Glenn Head: Well, uh, actually, this is [00:13:00] also in the book a lot, um, that my, my family. Didn’t mostly know what went on there. And there mostly wasn’t really the language through which we could communicate about it.
I didn’t feel like it could be talked about and they weren’t about to ask. So it became kind of one of these don’t ask, don’t tell things within my family, particularly my parents, as far as what they think of the comic, um, They’re dead. So they’re not about to tell me, um, my mom died about I’m going to say five weeks ago or something.
Um, just what, I’m sorry. Oh, thanks. Um, yeah, it, it had been a long decline and my dad had died, uh, 10 years previous. So, uh, As far as my sisters go, I don’t know. I know they bought a copy, so I’m sort of waiting to see what they have to say. Um, [00:14:00] that said they’re not really in the book. Um, not really. So, uh, I don’t know.
As far as like, uh, friends go friends from the school, I don’t know. I’m curious because in actual fact, um, I’ve been in touch with a lot of people as one will be when you’re putting out a book. Right. And, uh, And it just so happened that over the course of the past couple of years, guys, I knew who had been to this school, uh, had, had reached out to me, contacted me.
And so they’re well aware of, of the book being released as of a few days ago. So they’ve already purchased one. So, and in fact, some of them have gotten back to me and they really liked it. Um, I don’t know. I, I know as I say, this is not by any stretch, nor is it intended to be. An easy book, you know, it’s supposed to take you somewhere.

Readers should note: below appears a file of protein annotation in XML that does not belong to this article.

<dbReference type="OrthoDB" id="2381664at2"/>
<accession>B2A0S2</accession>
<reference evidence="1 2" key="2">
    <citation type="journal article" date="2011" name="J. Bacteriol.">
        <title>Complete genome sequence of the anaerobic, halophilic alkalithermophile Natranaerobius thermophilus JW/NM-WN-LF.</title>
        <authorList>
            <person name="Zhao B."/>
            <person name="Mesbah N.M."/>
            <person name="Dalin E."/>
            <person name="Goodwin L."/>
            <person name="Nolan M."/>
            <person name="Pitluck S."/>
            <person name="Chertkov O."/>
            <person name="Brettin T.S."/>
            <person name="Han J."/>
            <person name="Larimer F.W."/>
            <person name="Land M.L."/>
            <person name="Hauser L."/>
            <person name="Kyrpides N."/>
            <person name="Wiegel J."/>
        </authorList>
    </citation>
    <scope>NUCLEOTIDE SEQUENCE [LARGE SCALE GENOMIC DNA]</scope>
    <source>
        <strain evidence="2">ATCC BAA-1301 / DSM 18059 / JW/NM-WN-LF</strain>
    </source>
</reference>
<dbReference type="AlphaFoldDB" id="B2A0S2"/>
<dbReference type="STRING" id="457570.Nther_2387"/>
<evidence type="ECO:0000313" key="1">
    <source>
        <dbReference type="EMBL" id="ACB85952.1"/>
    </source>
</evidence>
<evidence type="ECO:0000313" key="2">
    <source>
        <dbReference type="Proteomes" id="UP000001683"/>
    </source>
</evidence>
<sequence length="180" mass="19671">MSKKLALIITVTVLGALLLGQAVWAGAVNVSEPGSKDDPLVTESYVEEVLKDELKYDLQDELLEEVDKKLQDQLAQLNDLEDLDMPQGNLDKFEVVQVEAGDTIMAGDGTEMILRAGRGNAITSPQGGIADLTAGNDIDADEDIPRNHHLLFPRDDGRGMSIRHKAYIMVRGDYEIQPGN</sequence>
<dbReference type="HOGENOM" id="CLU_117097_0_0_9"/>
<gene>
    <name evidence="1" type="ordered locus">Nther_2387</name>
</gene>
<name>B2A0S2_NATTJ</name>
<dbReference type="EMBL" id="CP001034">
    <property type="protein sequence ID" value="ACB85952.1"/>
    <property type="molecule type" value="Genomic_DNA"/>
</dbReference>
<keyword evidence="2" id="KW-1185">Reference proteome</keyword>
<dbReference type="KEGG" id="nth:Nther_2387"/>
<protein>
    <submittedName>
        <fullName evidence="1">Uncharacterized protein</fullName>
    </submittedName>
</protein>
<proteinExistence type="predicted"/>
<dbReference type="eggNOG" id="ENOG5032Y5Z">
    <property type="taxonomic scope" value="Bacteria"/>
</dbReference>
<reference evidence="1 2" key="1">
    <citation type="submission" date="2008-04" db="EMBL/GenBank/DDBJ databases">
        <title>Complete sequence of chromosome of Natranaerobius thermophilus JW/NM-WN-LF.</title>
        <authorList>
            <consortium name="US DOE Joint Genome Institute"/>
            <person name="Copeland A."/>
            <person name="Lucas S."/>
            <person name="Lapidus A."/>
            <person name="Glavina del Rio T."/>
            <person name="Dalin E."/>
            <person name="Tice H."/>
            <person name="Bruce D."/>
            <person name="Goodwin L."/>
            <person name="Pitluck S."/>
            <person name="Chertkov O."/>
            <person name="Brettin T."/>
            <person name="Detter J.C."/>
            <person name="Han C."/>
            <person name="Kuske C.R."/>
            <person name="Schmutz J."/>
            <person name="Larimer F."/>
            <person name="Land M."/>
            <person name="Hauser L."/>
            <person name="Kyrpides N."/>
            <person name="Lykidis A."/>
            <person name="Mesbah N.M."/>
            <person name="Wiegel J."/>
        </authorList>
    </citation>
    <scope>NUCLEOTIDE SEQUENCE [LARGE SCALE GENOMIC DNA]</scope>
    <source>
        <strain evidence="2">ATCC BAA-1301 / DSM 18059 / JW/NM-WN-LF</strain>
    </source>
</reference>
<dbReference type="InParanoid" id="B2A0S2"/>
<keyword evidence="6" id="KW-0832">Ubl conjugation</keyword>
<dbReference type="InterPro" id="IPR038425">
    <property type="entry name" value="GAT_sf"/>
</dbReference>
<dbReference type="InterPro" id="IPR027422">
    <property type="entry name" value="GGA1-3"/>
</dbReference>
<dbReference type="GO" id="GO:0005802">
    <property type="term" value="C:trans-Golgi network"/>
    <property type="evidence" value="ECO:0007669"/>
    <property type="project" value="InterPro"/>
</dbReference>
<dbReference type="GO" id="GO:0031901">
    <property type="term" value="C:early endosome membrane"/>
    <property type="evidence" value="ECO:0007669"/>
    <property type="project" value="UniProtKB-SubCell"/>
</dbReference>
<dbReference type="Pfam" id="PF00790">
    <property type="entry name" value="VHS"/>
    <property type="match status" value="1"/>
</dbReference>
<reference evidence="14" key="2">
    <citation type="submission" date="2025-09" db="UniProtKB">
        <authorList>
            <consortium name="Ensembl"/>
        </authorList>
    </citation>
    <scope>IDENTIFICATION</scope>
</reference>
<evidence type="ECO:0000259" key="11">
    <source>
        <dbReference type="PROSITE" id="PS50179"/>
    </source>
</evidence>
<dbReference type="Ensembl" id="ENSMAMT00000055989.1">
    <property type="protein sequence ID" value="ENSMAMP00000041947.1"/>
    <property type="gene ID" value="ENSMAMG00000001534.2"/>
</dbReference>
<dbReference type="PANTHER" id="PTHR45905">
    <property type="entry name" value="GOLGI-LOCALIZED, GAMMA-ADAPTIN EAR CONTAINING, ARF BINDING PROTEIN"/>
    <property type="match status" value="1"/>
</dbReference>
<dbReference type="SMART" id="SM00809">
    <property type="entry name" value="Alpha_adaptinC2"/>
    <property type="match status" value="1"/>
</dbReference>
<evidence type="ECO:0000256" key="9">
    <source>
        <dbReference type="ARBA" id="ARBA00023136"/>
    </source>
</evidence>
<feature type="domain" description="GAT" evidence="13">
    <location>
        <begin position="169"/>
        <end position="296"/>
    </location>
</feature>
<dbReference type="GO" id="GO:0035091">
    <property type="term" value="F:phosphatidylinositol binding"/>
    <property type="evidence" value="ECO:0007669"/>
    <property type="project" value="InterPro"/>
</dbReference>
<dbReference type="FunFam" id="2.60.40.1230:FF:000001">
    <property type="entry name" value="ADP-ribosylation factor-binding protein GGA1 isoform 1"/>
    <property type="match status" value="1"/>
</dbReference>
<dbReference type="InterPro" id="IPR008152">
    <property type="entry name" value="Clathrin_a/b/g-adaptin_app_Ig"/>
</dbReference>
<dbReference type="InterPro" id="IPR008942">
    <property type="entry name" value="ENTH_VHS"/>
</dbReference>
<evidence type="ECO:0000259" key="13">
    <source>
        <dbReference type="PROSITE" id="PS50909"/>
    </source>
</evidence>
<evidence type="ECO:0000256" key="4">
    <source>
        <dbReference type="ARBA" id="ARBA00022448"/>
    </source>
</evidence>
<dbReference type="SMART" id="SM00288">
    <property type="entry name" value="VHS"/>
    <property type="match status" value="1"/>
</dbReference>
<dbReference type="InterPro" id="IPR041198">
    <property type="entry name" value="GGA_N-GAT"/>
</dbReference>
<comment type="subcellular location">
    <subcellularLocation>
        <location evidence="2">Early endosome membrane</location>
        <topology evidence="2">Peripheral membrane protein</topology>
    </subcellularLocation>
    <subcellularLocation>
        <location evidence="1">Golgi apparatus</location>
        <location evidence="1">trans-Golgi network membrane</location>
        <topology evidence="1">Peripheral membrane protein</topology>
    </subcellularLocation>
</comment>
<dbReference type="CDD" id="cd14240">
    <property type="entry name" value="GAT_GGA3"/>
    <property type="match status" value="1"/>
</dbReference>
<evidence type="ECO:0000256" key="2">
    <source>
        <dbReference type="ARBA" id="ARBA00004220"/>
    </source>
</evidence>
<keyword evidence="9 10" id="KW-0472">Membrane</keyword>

It’s supposed to take you where I went. Um, and then like me, you know, you survive it, you come through it. [00:15:00] I did. I’m lucky that I did. I’m also lucky that I was able to make art out of it because that doesn’t happen for everyone, particularly in a medium, as demanding as the comic book or even more so the graphic novel.
So. Do you
Melissa: think this experience was cathartic for you?
Glenn Head: Well, um, I got asked that a lot. Uh, yeah,
Glenn Head: Yeah. Um, it’s cathartic in certain respects. Um, first of all, I had been wanting to do this book for the past. Several decades and I just didn’t have it. And that was partly because I hadn’t done anything of this length and it’s a completely different animal doing, say a 236 page graphic, novel memoir, right than it is say, doing a three or six [00:16:00] or 10 page autobiographical comic.